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Organizer

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LIVING
October 9, 1998 | By Paddy Noyes, FOR THE INQUIRER
There are 55 children at the residential treatment center where Derrick, 11, lives. He is protective of the younger ones and will crouch down to their level to talk, and take their hands and help them look for things they have lost. If they fall off their bikes, he'll run to brush them off and make them laugh. He likes to be helpful in many ways. He's a good organizer. When he picks up toys, he'll put dolls in one place and little cars in another. And he keeps his room clean. Derrick has made the honor roll in his special-education classes; they are taught at about a fourth-grade level.
NEWS
November 25, 1994 | By S. Joseph Hagenmayer, INQUIRER CORRESPONDENT
Joseph C. Nettleton, 83, who helped organize the meat cutters union in the Philadelphia-Camden area in 1939 and served in numerous capacities before retiring in 1978, died Monday in Farmington Hills, Mich., where he had lived since 1989. A Camden native, Mr. Nettleton was a city councilman there from 1966 to 1975. He was a longtime member of the Camden City Planning Board, serving eight years as chairman. He also served on the city's Zoning Board of Adjustment and the Citizens' Advisory Board to the Camden City Board of Education.
NEWS
May 20, 2004 | By Gayle Ronan Sims INQUIRER STAFF WRITER
Omjasisa Kentu, born Louis K. Kearney, 52, a relentless advocate for the political empowerment of African Americans, died of a stroke Friday at Albert Einstein Medical Center. "Kentu was a passionate man who loved Philadelphia and his community," former Mayor W. Wilson Goode Sr. said Tuesday, and who worked hard, Goode added, to help the people of his native North Philadelphia. Mr. Kentu's future may have been forged on a crisp fall day in November 1967, when he was beaten by police while participating in a demonstration outside Philadelphia School District headquarters.
NEWS
April 7, 1986 | By JIM NICHOLSON, Daily News Staff Writer
Sam Nocella Sr., a retired vice president of the Amalgamated Clothing and Textile Workers of America and a member of the labor movement for more than a half-century, died Thursday. He was 82 and lived in Southampton, Bucks County. When Nocella retired in 1982, he also was manager of the Baltimore Region's Joint Board. He was recognized as one of the earliest in the textile industry to warn of the increasing danger to the domestic economy of foreign imports and was considered a pioneer in bringing about fringe benefits, including day care for working mothers.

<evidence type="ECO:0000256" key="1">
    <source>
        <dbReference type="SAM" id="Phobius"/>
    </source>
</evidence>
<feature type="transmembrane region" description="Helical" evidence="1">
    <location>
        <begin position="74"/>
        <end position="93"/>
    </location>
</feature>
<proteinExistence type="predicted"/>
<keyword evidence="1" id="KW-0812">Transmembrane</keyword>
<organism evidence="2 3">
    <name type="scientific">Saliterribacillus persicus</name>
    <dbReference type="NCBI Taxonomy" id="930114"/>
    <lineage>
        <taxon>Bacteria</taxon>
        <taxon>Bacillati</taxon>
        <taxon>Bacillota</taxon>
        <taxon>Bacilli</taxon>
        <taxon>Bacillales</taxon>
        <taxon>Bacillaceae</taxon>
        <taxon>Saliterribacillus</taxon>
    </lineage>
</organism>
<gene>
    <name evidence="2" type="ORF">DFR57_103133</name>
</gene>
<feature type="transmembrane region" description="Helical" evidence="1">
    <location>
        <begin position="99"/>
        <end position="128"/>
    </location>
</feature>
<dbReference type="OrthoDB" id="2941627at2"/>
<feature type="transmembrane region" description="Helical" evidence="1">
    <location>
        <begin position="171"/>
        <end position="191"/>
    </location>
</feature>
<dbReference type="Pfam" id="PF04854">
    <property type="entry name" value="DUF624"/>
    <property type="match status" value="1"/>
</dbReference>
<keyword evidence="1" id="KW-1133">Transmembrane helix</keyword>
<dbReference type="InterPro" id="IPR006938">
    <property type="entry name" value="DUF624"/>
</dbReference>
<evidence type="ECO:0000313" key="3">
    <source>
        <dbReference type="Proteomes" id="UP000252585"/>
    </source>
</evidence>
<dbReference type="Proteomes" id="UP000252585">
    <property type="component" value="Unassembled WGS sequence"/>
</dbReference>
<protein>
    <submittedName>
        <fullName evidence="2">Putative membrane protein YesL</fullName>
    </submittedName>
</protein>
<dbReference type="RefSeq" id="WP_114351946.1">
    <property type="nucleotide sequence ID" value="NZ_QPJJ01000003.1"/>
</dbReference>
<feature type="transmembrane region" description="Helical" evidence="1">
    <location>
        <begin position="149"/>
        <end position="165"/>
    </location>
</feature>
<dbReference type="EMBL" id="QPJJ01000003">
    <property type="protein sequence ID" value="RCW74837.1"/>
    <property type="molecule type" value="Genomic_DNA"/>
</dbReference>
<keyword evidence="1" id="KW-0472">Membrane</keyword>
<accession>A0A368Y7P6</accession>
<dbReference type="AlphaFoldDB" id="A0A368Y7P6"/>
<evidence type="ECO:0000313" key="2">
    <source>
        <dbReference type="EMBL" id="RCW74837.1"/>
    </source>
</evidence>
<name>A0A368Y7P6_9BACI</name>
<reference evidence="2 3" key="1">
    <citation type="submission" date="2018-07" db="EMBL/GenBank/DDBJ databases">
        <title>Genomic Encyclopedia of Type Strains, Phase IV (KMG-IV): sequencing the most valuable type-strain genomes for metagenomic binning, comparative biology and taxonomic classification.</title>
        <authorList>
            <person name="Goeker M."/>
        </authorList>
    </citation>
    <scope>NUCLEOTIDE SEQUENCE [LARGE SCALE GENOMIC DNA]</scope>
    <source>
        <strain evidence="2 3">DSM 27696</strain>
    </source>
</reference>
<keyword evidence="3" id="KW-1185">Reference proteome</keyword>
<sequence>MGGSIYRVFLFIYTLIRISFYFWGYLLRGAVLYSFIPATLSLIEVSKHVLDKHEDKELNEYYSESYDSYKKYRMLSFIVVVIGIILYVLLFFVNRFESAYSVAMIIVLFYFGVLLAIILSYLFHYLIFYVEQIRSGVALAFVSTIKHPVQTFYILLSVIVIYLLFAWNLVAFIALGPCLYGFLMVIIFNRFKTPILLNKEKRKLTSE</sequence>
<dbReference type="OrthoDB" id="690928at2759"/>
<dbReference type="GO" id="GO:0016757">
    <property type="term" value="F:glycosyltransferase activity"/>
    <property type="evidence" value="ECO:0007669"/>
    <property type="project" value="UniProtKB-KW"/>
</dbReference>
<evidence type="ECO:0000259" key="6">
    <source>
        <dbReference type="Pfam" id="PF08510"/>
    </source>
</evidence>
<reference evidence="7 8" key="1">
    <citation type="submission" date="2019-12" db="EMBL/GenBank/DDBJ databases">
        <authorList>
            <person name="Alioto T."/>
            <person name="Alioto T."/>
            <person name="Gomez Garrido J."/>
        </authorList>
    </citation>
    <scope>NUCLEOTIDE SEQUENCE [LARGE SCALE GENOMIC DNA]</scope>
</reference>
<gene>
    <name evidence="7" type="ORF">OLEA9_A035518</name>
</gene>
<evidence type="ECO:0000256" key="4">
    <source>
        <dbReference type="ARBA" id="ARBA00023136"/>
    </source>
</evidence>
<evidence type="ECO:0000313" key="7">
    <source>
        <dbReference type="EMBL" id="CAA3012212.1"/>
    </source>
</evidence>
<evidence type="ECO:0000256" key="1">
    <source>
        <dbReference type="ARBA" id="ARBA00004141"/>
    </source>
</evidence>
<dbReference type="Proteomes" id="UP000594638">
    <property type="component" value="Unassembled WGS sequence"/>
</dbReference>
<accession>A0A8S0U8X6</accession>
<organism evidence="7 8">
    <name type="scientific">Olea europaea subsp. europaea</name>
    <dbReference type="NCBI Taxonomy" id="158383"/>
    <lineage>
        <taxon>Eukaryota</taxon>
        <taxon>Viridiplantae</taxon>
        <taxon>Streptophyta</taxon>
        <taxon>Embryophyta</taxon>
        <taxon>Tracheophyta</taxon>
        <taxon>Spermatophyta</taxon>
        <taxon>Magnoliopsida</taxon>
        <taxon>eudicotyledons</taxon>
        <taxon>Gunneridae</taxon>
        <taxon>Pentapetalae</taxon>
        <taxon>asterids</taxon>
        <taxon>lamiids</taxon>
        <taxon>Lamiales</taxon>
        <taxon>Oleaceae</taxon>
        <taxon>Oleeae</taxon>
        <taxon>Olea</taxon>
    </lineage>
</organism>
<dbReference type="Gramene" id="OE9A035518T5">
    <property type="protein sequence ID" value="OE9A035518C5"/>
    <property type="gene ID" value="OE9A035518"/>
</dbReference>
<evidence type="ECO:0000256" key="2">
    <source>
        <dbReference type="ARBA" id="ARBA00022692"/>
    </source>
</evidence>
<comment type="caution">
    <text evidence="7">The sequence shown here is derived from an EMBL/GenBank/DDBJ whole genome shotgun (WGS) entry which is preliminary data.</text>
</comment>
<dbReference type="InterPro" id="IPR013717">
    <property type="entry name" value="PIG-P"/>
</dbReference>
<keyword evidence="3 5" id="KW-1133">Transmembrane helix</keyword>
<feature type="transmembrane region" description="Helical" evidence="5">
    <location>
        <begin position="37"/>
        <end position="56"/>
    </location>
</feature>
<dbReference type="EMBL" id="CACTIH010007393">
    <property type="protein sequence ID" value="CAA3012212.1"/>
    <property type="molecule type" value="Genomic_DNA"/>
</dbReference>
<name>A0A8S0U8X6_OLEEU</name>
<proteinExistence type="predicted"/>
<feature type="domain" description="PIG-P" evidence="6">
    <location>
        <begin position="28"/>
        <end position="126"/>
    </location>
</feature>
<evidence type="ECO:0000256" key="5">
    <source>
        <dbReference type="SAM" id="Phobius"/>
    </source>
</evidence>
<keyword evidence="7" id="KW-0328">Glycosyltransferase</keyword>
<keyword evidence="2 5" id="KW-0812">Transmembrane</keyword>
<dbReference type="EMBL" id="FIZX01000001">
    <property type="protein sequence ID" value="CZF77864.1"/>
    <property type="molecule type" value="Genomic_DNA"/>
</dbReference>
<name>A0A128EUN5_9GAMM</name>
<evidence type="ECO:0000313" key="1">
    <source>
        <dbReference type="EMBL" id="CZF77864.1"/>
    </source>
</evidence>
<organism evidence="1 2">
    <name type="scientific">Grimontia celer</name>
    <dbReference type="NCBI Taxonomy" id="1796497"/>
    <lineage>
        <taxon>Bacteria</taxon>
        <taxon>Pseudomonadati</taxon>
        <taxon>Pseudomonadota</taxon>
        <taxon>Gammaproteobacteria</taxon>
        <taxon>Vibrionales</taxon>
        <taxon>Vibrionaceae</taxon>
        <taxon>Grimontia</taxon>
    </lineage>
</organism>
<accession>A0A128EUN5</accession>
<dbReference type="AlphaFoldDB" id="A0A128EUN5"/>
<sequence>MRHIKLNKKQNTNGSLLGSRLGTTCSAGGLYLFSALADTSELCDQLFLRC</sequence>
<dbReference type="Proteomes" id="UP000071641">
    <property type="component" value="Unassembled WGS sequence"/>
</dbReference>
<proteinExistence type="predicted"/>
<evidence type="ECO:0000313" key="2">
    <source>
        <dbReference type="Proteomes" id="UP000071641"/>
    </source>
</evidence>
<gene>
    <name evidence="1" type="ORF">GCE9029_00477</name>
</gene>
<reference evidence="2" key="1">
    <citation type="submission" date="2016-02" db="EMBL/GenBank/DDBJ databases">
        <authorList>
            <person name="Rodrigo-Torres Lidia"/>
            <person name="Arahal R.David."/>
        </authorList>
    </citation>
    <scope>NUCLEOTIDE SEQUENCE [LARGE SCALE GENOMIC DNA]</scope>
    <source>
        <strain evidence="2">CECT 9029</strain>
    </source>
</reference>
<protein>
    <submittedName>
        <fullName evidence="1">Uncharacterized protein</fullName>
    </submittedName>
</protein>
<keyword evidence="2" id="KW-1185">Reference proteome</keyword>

NEWS
December 17, 1993 | by Jim Nicholson, Daily News Staff Writer
Alfred Junior "Al" Jiles, an organizer for Local 56 of the United Food and Commercial Workers International Union, died Sunday of a heart attack. He was 58 and lived in Wyndmoor, Montgomery County. Jiles had been an organizer for the union for more than 20 years. Educated in the Ardmore, Okla., public schools, he was a 1958 graduate of the University of Maryland Eastern Shore. Deborah Jiles, one of his daughters, said her father was highly regarded in the union and the community.
SPORTS
August 12, 1999 | THE INQUIRER STAFF
Riders in cycling's Tour of Galicia in Spain refused to contest yesterday's stage as a sign of respect to a race organizer who died after crashing his motorcycle while trying to warn riders of an obstacle. Jesus Presa, 40, died yesterday of head injuries sustained after colliding Tuesday with Italian rider Denis Zanette. Zanette suffered minor injuries. After riding most of today's 190-kilometer stage at normal speed, the riders consulted organizers and decided to cross the finish line without the traditional sprint for victory.
NEWS
March 13, 2013 | By Robert Moran, INQUIRER STAFF WRITER
Emanuel "Manny" Ortiz, 63, a longtime advocate and political organizer in Philadelphia's Puerto Rican community, died Friday, March 8, at Pennsylvania Hospital of complications following heart surgery. For two decades, Mr. Ortiz served as executive director of the Hispanic educational organization ASPIRA Inc. of Pennsylvania. He also was a founder of Taller Puertorriqueño, a group for activists and artists. He served as deputy mayor under Mayor Ed Rendell. He was a key supporter for former City Councilman Angel Ortiz and the coalition that elected Mayor W. Wilson Goode.
NEWS
March 14, 2013
Services have been set for Emanuel "Manny" Ortiz, 63, a longtime advocate and political organizer in Philadelphia's Puerto Rican community, who died Friday, March 8, at Pennsylvania Hospital of complications following heart surgery. For two decades, Mr. Ortiz served as executive director of the Hispanic educational organization ASPIRA Inc. of Pennsylvania. He also was a founder of Taller Puertorriqueño, a group for activists and artists, and served as deputy mayor under Mayor Ed Rendell.
NEWS
September 7, 1997 | By Karen E. Quinones Miller, INQUIRER STAFF WRITER
Shafik Asante, 49, a community activist and organizer, died at Graduate Hospital on Friday after a long fight with bone cancer. Mr. Asante, also known as Shafik Abu-Tahir, was born in West Philadelphia. His grandfather, Emmanuel Wyatt, was the president and cofounder of the Haddington Leadership Organization, an organization that Mr. Asante later chaired. Mr. Asante attended West Philadelphia High School, Wilberforce College in Ohio, the Philadelphia College of the Bible, and Antioch University.
NEWS
January 25, 1995 | By Thomas J. Gibbons Jr., INQUIRER STAFF WRITER
Rose F. Staub, 101, a longtime resident of the city's Lawndale section who moved South more than 40 years ago to pursue an often-dangerous career as a union organizer, died Sunday in a St. Petersburg, Fla., nursing home. While raising a son and daughter with her husband, Charles E. Staub, Mrs. Staub began a job as a seamstress in a Nicetown textile mill. Appalled by working conditions there, she became a union business agent, said her grandson, Charles E. Staub 2d. In the early 1950s, after her husband's death, she moved to Florida, eventually settling in Tampa.
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NEWS
June 30, 2015 | BY STEPHANIE FARR & REGINA MEDINA, Daily News Staff Writers farrs@phillynews.com, 215-854-4225